Shelby County Seismic Hazard Analysis
Shelby County, Tennessee
Shelby County, and its county seat of Memphis, TN, is home to nearly one million residents. It lies within the New Madrid Seismic Zone, a major seismic zone with the potential to produce large, damaging earthquakes to the densely populated urban area. Despite the high risk of earthquakes, only recently have buildings in Memphis been designed to perform under such conditions.
In 2011, SSR, along with two other consulting firms, was asked to perform a Seismic Hazard Analysis for Regional One Health’s Regional Medical Center (The MED) and the Shelby County Administrative Office Building, specifically looking at standards ASCE-31, Seismic Evaluation of Existing Buildings, and ASCE- 41, Seismic Rehabilitation of Existing Buildings. The Seismic Evaluation of Existing Buildings included a seismic assessment of four buildings on the campus of The MED and the county building. The evaluation qualified elements of the buildings’ lateral and gravity structural systems, highlighting potential deficiencies.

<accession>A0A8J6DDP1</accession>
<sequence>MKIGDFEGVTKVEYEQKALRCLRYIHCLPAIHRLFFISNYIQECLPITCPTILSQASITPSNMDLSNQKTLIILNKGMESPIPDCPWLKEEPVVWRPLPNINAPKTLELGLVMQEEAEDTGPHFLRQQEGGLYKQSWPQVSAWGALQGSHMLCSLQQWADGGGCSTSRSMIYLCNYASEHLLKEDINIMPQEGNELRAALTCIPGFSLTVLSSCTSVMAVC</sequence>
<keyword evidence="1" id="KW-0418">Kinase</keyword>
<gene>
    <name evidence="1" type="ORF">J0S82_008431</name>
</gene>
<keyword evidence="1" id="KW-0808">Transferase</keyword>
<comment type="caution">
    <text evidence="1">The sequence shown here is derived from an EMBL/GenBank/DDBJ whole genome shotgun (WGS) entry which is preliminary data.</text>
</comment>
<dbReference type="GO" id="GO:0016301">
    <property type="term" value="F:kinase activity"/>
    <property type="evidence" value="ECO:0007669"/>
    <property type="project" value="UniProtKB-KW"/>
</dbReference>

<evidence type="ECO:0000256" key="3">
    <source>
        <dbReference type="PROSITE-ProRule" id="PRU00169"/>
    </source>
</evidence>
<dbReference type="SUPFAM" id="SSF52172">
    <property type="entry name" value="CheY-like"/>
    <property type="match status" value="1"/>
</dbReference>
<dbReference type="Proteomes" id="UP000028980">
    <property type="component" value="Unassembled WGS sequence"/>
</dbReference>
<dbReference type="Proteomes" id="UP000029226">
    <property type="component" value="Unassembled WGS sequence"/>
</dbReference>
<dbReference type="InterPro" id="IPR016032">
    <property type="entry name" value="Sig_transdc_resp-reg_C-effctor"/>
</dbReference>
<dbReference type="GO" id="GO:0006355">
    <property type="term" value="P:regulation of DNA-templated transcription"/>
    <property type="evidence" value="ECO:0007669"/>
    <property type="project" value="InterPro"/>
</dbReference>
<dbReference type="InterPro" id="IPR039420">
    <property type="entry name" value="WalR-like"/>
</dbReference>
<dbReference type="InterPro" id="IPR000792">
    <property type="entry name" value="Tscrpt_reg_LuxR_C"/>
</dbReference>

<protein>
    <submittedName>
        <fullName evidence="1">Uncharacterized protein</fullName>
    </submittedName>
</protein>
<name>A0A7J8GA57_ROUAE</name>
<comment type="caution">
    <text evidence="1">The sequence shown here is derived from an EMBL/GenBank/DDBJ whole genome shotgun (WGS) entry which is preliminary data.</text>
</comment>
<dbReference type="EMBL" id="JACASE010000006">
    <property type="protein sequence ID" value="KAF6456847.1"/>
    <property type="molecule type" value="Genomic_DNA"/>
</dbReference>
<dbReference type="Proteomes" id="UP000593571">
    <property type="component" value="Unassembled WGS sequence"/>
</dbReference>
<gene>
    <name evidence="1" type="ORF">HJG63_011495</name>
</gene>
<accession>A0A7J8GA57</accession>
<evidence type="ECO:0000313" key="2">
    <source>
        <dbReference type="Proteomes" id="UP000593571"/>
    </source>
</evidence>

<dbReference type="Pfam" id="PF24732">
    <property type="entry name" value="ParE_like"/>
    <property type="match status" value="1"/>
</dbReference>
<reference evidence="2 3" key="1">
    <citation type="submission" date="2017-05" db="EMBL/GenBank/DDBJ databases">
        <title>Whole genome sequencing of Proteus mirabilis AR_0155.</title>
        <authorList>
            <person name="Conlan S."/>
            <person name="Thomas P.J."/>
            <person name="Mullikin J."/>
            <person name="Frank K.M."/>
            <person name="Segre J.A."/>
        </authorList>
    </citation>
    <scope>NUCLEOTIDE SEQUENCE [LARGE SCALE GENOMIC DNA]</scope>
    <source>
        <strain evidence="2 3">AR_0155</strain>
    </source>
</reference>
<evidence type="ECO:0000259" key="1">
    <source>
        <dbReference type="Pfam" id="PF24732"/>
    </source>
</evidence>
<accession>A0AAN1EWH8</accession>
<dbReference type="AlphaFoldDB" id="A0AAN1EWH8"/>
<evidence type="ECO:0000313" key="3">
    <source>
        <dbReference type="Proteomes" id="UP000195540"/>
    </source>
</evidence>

After identifying the deficiencies of the buildings, SSR performed the more detailed Seismic Rehabilitation of Existing Buildings and provided preliminary retrofit designs for two buildings at The MED, the Routh Center for Women & Newborns and the Chandler Tower. The Rout Center for Women & Newborns is a seven-story reinforced concrete moment frame structure built in 1956 as five independent structures that have since been combined under one roof. The Chandler Tower, a seven-story moment frame structure with three concrete stories and four steel stories, was built in 1961. A Seismic Rehabilitation of Existing Buildings was also performed at the Shelby County Administration Building, a 12-story concrete shear wall structure built in 1966. All three buildings were designed before any seismic design was required in Memphis.
As a result of the hazard analysis, new lateral force resisting systems were designed to bring the three buildings up to modern code. The lateral system consisted of high strength concrete shear walls and a system of collectors to deliver the seismic forces into the new shear walls and protect the integrity of the buildings should an earthquake hit the area.